Tag Archives: Jacob Pullen Kansas State

Frank Martin talks about the media

27 Mar

 

When the K-State head coach chastised a beat reporter for asking Jacob Pullen how he was feeling after the loss that marked the end of his college career, reactions varied. Some fans of other schools rolled their eyes, categorizing Martin’s reaction as an overreaction. Some media types, particularly those who had played or coached, saw the merit in the coach’s response, agreeing that the question was inappropriate. I thought the above video was quite eye-opening as to Martin’s feelings about the whole scenario.

Here were my thoughts about the whole thing:

  • As a reporter interviewing college students, it’s prudent – heck, it’s just the nice thing to do – to be a little sensitive. If there’s anything that makes a difficult situation even more painful, it’s trying to put into words how difficult the situation is. If you can plainly see how someone is feeling (say, Pullen pulling his jersey over his face at the end of the game, or his teammates sitting on the bench with dejected faces), it’s generally better to try to describe the visuals available instead of asking the clearly distraught 21-year-old how he is feeling.
  • I understand that this reporter probably wanted a quote from Pullen saying exactly what he said: that he doesn’t care about the record because all he wanted to do was win and go to the Final Four. However, a better way to get that quote might have been to say, for example: “You’ve told us all season how the records don’t mean anything for you right now, but because you did become K-State’s all-time leading scorer tonight, how far down the road do you see that sinking in and being able to just appreciate all the accomplishments you had with this group of guys?” Most likely, the answer given would have been pretty similar.
  • All that said, I don’t think there was malicious intent in this question, ill-worded or ill-timed though it may have been. The reporter, in my opinion, did not make Pullen cry. Any competitor, especially after the final game of his career, is going to take the loss hard. Pullen has invested himself physically, emotionally and mentally in this program over the last four years. It’s been his life. Now his time here is over, and that’s a difficult reality to grasp. However, it’s something all seniors go through.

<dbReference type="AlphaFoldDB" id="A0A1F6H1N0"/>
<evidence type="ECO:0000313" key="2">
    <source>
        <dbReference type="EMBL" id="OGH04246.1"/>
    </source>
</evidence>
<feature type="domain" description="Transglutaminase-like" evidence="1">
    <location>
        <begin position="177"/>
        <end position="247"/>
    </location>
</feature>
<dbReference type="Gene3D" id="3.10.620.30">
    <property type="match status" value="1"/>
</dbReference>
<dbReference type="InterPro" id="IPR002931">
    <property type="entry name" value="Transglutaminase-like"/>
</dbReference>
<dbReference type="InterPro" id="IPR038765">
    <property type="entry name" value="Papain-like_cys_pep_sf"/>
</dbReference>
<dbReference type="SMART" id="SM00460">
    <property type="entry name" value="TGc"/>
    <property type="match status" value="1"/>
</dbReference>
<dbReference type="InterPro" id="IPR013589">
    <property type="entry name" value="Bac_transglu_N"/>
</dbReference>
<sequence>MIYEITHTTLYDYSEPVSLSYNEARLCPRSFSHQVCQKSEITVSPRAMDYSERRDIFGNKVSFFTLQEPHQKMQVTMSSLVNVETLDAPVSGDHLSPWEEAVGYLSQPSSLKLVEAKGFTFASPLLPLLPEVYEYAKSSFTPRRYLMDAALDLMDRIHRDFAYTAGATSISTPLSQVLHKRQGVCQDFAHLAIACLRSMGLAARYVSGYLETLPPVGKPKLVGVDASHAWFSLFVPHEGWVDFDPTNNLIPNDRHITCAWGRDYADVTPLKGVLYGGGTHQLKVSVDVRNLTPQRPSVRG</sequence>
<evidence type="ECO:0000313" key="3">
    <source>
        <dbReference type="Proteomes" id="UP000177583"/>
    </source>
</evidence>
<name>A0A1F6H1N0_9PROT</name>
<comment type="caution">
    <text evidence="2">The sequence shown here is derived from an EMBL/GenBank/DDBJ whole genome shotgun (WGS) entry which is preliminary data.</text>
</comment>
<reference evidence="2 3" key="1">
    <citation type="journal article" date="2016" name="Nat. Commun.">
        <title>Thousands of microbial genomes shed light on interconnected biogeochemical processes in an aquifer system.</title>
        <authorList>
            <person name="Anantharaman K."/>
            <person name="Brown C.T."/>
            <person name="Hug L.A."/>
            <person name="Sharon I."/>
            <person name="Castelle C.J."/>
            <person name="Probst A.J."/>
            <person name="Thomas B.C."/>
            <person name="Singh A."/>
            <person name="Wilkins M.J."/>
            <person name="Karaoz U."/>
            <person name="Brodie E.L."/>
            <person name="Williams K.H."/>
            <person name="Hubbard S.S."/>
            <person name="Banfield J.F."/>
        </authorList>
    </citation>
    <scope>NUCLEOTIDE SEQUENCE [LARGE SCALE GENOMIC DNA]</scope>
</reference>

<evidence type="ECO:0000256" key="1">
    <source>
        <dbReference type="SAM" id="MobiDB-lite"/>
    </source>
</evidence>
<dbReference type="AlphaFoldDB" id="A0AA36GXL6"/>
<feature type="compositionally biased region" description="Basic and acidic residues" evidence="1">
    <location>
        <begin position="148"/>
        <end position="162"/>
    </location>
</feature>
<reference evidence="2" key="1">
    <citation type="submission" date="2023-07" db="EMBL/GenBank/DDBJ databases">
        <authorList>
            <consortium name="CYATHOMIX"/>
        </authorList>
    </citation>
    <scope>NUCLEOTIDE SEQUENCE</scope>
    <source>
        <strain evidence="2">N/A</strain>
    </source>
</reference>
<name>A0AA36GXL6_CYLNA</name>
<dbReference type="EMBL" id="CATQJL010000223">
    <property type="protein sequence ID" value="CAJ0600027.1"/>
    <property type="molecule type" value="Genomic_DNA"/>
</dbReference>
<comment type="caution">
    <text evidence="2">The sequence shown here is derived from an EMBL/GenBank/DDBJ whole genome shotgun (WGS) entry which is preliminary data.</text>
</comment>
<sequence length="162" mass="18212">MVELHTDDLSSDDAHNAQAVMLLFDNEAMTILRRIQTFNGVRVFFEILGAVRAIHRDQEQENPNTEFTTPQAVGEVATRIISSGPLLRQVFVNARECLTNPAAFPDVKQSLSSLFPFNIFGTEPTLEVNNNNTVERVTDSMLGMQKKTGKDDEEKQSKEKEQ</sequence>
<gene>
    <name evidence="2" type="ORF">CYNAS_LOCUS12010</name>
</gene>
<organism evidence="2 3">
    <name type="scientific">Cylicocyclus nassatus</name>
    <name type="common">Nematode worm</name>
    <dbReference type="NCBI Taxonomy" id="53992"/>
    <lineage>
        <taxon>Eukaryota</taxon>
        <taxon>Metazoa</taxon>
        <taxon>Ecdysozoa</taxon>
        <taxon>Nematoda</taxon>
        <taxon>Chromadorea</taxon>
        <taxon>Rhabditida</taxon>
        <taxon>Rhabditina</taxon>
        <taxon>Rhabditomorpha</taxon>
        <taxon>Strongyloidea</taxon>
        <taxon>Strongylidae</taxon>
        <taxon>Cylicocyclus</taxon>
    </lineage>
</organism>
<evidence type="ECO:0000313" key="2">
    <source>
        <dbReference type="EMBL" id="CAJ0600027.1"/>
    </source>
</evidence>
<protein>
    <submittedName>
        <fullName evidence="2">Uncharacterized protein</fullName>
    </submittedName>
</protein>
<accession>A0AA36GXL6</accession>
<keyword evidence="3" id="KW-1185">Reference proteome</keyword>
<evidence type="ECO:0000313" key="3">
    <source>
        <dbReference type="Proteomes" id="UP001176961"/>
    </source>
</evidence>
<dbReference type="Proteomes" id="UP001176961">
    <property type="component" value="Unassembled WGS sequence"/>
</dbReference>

• When people talk about Pullen, it won’t be about that last press conference. It will be about him being the first player to go through four full years playing for Martin as a head coach. It will be about his maturation throughout that time, from a cocky freshman to a seasoned leader and the school’s all-time scoring leader. And hopefully, it will be about #0 hanging from the rafters of Bramlage Coliseum. Martin said he doesn’t know the criteria for having a number retired but said it would be a “crying shame” if somebody doesn’t figure out a way to get that done for Pullen.

Now comes the hard part

14 Mar

I can’t remember whether I first heard this saying from a player, coach, friend of a friend or character in a movie. Regardless, I feel like it’s true, especially the older I get, and especially for college basketball teams at this time of year.

“The only easy day was yesterday.”

The K-State men’s basketball team received a No. 5 seed in the NCAA tournament yesterday. Unlike college football’s bowl system, where teams can wait up to a month for their one-game postseason, March Madness calls for an immediate turnaround. Teams playing in the first round have only Sunday night and Monday to prepare for their first matchup. That’s part of what makes it all so much fun.

K-State has until Thursday evening to get ready for the No. 12 seed Utah State Aggies. I don’t know about you, but as one who has filled out a bracket for many years, I always liked the 5 vs. 12 matchups as upset picks. Then again, upsets are not so upsetting these days. As K-State head coach Frank Martin said, these games are difficult because every single team is aware that its basketball season is over if it doesn’t win. That makes people focus in more, and that extra desire gets applied to each possession, Martin explained. Simply put, there are no easy games.